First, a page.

Researchers at Virginia Commonwealth University’s Medical Center have found that a blood-reduction program in cardiac surgery is resulting in a reduced need for transfusions without compromising patients’ recoveries.
An observational study in which approximately 1,000 cardiac surgery patients were examined showed that patients in the cardiac blood-reduction program did as well as -- if not better than -- patients who had surgery prior to the implementation of the program.
The blood-reduction program also reduced the reliance on banked blood, lowering the associated storage and equipment costs and freeing it up for patients who really need it. These results were published in the August issue of the Journal of Cardiothoracic and Vascular Anesthesia.
“Recently, there has been increasing scientific evidence suggesting that blood transfusions do not always improve outcomes from surgery,” said Jeffrey Green, M.D., director of cardiothoracic anesthesiology at the VCU Medical Center.
“In fact, the risks of blood transfusion are becoming more widely recognized as contributing to surgical complications, such as organ failure and infections. Our research supports this evidence and it is gradually becoming more accepted by some medical institutions.”
“The VCU Medical Center is implementing a blood-reduction program in many divisions of surgery based on the results of this observational study, and we are currently working to develop the program and expand the conservation techniques and philosophies,” said Green, who is the lead investigator of the study. “A blood-reduction program will enable the medical facility to provide the blood resources to patients who are in desperate need.”
VCU’s Department of Anesthesiology and Division of Cardiac Surgery developed the nine-point, blood-reduction program, which has been used by the cardiac surgical team since 1999.
The blood-reduction program used by Green and his colleagues reduced the need for unnecessary transfusions by using various strategies throughout the entire surgical period, including the use of drugs and blood-salvaging devices. Further, certain anesthesia and surgical techniques that help prevent patients from bleeding were used during surgery, as well as after.
Following surgery, the researchers observed a dramatic reduction in the need for heart stimulating drugs; a reduction in invasive procedures like use of an intra-aortic balloon pump; a reduction of reoperations due to bleeding; and less acute kidney failure.
Implementing a blood-reduction program requires collaboration from all members of the surgical team, Green said. Doctors must tailor the program to fit the needs of different groups of patients. For example, patients with severe cerebral vascular disease and other complicated medical problems would not necessarily tolerate a blood-reduction effort.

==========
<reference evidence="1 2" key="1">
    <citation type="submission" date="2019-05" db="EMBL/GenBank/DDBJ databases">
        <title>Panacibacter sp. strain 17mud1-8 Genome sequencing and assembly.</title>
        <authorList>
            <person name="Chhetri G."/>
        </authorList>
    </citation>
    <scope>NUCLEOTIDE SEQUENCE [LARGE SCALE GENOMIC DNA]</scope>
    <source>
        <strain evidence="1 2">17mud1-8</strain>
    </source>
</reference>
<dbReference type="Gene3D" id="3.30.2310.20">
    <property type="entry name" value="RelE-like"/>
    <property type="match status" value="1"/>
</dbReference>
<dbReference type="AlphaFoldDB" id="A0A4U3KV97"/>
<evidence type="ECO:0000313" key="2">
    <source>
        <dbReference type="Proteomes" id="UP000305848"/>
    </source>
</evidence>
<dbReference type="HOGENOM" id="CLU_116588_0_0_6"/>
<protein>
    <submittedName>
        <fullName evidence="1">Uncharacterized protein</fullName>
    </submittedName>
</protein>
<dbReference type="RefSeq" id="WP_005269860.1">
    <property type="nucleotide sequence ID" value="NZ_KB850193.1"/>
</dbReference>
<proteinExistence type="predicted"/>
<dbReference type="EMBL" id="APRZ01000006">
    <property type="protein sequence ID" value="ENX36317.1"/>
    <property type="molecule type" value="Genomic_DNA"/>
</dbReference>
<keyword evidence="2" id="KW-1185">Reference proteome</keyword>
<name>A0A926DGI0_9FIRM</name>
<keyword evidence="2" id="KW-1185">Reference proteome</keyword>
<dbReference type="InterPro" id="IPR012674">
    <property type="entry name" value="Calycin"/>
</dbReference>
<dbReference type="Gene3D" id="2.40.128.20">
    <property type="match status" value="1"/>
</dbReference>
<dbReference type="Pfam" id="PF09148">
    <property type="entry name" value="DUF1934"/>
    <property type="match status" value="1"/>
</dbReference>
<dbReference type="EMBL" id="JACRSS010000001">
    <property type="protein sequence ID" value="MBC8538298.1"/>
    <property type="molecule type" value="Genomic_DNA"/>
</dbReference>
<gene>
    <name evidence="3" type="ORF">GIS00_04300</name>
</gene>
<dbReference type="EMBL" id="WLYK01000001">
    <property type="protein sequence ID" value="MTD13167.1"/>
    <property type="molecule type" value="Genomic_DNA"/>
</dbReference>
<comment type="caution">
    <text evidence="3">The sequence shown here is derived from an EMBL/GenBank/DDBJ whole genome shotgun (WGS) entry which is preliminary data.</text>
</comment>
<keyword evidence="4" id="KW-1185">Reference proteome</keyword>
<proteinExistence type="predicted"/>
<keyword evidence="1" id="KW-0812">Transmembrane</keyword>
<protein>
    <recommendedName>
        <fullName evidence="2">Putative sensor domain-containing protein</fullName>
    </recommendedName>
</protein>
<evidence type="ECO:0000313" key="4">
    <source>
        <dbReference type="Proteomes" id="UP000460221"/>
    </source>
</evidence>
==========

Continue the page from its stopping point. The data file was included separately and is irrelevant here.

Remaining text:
“VCU has been recognized as a leader in blood-reduction techniques and bloodless cardiac surgery,” Green said. “We have one of the lowest published transfusion rates for cardiac surgery in the world.”
“We also observed that our cost savings were significant because there was less use of blood,” he said. “At the same time, we observed there was an associated improvement in patient outcomes.”
“Today, blood product costs are on the rise because blood has become a scarce resource. Several centers nationwide have established similar blood-reduction programs” said Green.
Green said that in addition to the cost savings realized by eliminating blood transfusions there is a benefit for those people who want to avoid having a blood transfusion.
“VCU’s program has become of interest to patients of the Jehovah’s Witness faith, who cannot receive blood transfusions,” Green said. “Jehovah Witness leaders have approached our cardiac surgery team and are building strong relationships because they have seen that VCU can perform cardiac surgery with little or no transfusion using various techniques in the program.”
Program collaborators included Green; Robert Higgins, M.D., former chair of cardiac surgery; Abe Deanda, M.D., associate professor of surgery; and Bruce Spiess, M.D., director of anesthesiology research, vice chair of anesthesiology, and director of VCURES Shock Center.